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Outbreak: fighting coronavirus

NDM

In a new Oxford Science Blog, Charvy Narain (Communications & Public Engagement Manager, Nuffield Department of Medicine) talks to some of the Oxford University researchers coming together to fight the novel Coronavirus outbreak.

Oxford team to begin novel coronavirus vaccine research

Jenner

A research team at Oxford University’s Jenner Institute is preparing to begin clinical testing of a novel coronavirus vaccine candidate.

Meningococcal disease vaccines in the UK and Australia

Researchers from the University of Oxford have contributed to articles published in January’s issue of The New England Journal of Medicine about meningococcal disease vaccines. In the early 2000s, research in the Department of Zoology helped to show that the conjugate polysaccharide Meningococcal C (MenC) vaccine was effective in prohibiting the spread of MenC bacteria by creating ‘herd immunity’. Herd immunity is indirect protection from an infectious disease that occurs when a large percentage of a population are made immune to infection.

International research consortium activates clinical study for novel coronavirus in England and Scotland

In response the novel coronavirus emergency, the International Severe Acute Respiratory and emerging Infection Consortium (ISARIC) has activated its Clinical Characterisation Protocol (CCP) for emerging infections in England and Scotland.

New target identified for repairing the heart after heart attack

DPAG

An immune cell is shown for the first time to be involved in creating the scar that repairs the heart after damage. The Riley Group study was funded by the British Heart Foundation and led by BHF CRE Intermediate Transition Research Fellow Dr Filipa Simões.

New therapeutic target identified in spondyloarthritis

Kennedy

A new study published in Nature Communications identifies a key driver of joint and intestinal inflammation that could lead to future treatment of the chronic inflammatory disease.

Malnutrition linked with increased risk of Zika birth defects

DPAG

The severity of Zika virus-related deformations in babies has been shown to be affected by environmental factors such as maternal nutrition. The study was partially funded by a joint MRC Grant between DPAG's Professor Zoltán Molnár and Associate Professor Patricia Garcez of the Federal University of Rio de Janeiro.

Determining the atomic structure of bacterial surface proteins in situ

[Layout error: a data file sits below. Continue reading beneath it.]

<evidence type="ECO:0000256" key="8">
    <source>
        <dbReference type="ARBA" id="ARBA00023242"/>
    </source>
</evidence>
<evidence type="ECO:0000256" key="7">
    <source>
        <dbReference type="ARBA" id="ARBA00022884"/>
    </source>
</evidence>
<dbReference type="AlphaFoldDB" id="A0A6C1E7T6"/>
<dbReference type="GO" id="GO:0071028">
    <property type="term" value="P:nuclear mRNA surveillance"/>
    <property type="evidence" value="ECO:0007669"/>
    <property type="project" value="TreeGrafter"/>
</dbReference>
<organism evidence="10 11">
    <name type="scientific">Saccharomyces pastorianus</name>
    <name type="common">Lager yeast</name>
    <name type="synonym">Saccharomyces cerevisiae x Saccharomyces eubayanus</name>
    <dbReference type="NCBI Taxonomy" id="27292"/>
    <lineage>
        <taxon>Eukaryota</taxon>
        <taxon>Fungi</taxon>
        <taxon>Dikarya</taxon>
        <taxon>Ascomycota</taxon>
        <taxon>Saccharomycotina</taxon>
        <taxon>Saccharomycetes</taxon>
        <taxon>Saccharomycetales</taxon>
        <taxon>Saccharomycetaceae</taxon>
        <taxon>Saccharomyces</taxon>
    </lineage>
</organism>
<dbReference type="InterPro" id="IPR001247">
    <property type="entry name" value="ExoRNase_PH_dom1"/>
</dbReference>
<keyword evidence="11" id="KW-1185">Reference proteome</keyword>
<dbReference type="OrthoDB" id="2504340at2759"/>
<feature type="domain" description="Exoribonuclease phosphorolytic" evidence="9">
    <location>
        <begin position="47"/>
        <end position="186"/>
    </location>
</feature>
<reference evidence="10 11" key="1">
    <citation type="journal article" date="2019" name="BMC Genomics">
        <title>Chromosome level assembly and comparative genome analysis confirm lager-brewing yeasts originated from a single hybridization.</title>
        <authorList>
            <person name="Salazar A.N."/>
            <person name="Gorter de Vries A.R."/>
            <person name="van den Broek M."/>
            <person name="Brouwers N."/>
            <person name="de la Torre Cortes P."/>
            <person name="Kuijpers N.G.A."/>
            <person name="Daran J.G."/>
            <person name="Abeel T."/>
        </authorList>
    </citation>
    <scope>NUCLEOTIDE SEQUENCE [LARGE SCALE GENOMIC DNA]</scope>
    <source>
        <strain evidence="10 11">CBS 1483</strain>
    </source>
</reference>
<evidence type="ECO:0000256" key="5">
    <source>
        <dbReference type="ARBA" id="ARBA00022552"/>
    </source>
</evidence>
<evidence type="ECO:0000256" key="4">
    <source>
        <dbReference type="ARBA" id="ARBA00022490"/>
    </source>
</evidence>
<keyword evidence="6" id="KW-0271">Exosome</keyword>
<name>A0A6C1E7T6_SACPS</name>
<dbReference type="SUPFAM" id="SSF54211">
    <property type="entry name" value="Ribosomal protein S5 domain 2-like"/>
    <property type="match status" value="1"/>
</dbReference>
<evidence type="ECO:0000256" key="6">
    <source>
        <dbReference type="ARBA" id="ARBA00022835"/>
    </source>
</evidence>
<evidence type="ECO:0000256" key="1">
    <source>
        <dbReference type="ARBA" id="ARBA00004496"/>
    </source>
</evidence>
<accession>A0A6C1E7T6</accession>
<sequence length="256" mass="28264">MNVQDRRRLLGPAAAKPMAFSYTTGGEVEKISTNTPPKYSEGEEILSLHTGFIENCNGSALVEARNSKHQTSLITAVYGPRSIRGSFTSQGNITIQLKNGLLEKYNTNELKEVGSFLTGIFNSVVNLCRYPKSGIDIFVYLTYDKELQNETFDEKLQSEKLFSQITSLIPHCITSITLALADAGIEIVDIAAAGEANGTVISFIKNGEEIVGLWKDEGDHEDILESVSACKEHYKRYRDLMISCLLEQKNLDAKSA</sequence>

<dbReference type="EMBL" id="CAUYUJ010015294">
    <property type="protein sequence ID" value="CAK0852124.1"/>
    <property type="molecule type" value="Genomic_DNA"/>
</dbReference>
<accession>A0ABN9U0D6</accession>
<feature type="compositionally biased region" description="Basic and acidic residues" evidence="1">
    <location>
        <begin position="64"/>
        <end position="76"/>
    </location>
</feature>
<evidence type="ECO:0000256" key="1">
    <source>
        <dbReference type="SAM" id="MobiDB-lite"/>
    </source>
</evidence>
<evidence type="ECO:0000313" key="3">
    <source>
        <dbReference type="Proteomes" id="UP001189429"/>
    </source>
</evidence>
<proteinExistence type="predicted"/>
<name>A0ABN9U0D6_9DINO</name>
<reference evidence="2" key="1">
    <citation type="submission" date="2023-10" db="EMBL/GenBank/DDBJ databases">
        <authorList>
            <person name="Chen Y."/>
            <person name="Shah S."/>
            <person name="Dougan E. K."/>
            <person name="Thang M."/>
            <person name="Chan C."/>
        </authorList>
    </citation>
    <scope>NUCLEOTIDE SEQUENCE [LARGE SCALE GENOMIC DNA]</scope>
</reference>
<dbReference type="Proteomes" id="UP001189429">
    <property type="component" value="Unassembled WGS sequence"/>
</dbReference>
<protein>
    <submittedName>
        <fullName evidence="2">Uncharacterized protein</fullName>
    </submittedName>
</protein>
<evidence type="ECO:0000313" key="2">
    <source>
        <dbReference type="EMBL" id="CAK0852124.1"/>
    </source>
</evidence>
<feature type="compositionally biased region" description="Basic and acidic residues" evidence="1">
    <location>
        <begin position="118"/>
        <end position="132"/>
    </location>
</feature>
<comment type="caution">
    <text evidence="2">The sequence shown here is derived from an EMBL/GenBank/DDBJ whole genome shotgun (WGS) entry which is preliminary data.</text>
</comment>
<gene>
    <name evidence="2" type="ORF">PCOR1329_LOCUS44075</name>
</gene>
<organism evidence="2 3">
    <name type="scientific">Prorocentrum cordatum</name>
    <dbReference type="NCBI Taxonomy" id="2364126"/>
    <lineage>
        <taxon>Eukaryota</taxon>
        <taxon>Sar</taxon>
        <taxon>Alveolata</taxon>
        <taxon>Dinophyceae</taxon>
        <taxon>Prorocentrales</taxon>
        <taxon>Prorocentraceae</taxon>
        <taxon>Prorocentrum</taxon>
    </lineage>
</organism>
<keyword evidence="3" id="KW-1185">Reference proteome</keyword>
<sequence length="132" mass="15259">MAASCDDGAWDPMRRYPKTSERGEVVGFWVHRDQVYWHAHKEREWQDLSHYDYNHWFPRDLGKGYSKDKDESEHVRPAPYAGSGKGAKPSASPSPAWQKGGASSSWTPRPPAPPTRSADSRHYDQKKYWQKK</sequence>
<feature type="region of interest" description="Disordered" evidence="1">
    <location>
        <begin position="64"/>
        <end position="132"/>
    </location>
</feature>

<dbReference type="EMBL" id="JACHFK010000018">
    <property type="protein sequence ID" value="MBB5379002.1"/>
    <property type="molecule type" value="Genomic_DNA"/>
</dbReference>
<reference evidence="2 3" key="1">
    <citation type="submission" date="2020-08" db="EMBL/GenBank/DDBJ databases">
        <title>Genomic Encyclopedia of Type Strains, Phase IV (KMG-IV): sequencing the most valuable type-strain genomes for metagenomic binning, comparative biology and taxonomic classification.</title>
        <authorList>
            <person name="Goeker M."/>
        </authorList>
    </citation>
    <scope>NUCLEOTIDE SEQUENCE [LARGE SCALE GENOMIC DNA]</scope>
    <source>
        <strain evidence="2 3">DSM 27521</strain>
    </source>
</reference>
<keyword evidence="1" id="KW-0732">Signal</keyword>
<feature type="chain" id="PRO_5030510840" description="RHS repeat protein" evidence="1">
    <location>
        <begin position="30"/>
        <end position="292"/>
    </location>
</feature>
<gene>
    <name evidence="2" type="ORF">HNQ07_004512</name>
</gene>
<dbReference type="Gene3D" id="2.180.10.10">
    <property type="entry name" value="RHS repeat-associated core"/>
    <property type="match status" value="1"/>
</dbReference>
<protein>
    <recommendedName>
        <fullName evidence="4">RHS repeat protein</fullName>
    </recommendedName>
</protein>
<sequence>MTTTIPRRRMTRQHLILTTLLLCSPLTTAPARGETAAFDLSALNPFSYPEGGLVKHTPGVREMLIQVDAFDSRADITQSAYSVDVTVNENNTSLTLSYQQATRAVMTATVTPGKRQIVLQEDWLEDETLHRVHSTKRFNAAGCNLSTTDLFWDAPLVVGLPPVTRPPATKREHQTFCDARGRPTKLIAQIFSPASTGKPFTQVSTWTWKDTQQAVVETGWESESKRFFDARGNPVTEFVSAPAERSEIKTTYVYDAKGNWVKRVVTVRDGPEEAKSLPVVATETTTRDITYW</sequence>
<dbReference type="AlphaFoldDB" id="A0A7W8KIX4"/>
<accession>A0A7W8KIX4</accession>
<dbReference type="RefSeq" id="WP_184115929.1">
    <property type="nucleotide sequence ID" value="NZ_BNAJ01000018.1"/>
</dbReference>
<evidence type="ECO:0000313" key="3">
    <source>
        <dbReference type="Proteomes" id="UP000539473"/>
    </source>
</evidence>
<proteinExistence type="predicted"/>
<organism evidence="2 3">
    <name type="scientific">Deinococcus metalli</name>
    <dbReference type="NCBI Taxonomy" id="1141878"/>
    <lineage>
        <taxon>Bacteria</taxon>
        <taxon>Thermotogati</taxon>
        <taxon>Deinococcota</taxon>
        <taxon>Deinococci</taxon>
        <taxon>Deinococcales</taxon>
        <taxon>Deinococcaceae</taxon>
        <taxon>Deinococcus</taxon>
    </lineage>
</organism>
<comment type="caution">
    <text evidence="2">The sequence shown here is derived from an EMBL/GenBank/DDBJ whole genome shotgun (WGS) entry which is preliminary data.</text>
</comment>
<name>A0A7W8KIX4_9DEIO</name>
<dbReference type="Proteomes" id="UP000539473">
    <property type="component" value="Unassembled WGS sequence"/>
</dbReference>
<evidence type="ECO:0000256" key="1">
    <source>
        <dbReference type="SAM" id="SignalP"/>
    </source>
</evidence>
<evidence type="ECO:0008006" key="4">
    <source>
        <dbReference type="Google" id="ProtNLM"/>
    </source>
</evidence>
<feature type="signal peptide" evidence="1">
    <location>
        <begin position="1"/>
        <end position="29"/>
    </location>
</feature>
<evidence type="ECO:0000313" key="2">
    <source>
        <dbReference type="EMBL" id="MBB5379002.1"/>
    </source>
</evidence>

Dunn School

Researchers in the Sir William Dunn School of Pathology, together with colleagues from across Oxford, have successfully obtained a structure of the surface layer from Gram-negative bacteria, bound to the cell membrane via long sugars called lipopolysaccharide or endotoxin, by applying novel electron tomography techniques.

New MERS vaccine clinical trial starts in Saudi Arabia

Jenner

The King Abdullah International Medical Research Centre (KAIMRC), in collaboration with the University of Oxford’s Jenner Institute has started a Phase I clinical trial in the Kingdom of Saudi Arabia (KSA) for a vaccine against Middle East Respiratory Syndrome Coronavirus (MERS-CoV).

Flu antiviral has bigger benefits for sicker, older patients

A Europe-wide study conducted over three flu seasons finds that the antiviral drug, oseltamivir (Tamiflu®), can help people recover from flu-like illness about one-day sooner on average, with older, sicker patients who have been unwell for longer recovering two-to-three days sooner.

Leptin is the missing piece in the immunometabolism puzzle

DPAG

Associate Professor Ana Domingos reviews the identification of the hormone leptin and explores its significance in the function of immune cells in obesity.

Researchers identify link in the treatment of inflammatory bowel disease (IBD)

Kennedy

A new study published in the Journal of Experimental Medicine reveals how IL-10 and PGE2 work together to prevent inflammatory tissue damage and maintain a healthy gut balance

Typhoid vaccine over 81% effective in tackling disease in Nepal

Paediatrics

A large field study of typhoid conjugate vaccine (TCV) in Nepal has shown a single dose to be safe and effective in reducing typhoid in children aged 9 months to <16 years in an endemic setting.

International neglect of typhoid outside rich countries threatens a new global health emergency

Paediatrics

The emergence of untreatable strains of typhoid threatens a new global health emergency that requires urgent collective action, argue experts from the Oxford Martin School in the journal Clinical Infectious Diseases today.

Is mandatory vaccination the best way to tackle falling rates of childhood immunisation?

Paediatrics

Following the publication of figures showing UK childhood vaccination rates have fallen for the fifth year in a row, researchers from OVG and the Oxford Martin Programme on Collective Responsibility for Infectious Disease discuss possible responses.

Dissecting TNF signalling in inflammatory disease

Kennedy

New research from Dr Richard Williams’ group at the Kennedy Institute suggests a route for the development of more selective – and effective – therapies for immune-mediated inflammatory disease.

How HIV acquires its lipid membrane shell

WIMM

The Eggeling group used super-resolution microscopy to show that HIV-1 creates its own specialized lipid membrane environment for virus assembly.

The Zika virus linked to microcephaly, discovered on the African continent

Zoology

Researchers from the University of Oxford teamed up with the Angolan Ministry of Health to study the introduction and circulation of the Asian genotype of Zika virus in Angola, southwestern Africa. The Asian genotype caused the 2015-16 epidemic of microcephaly and other birth defects in the Americas.

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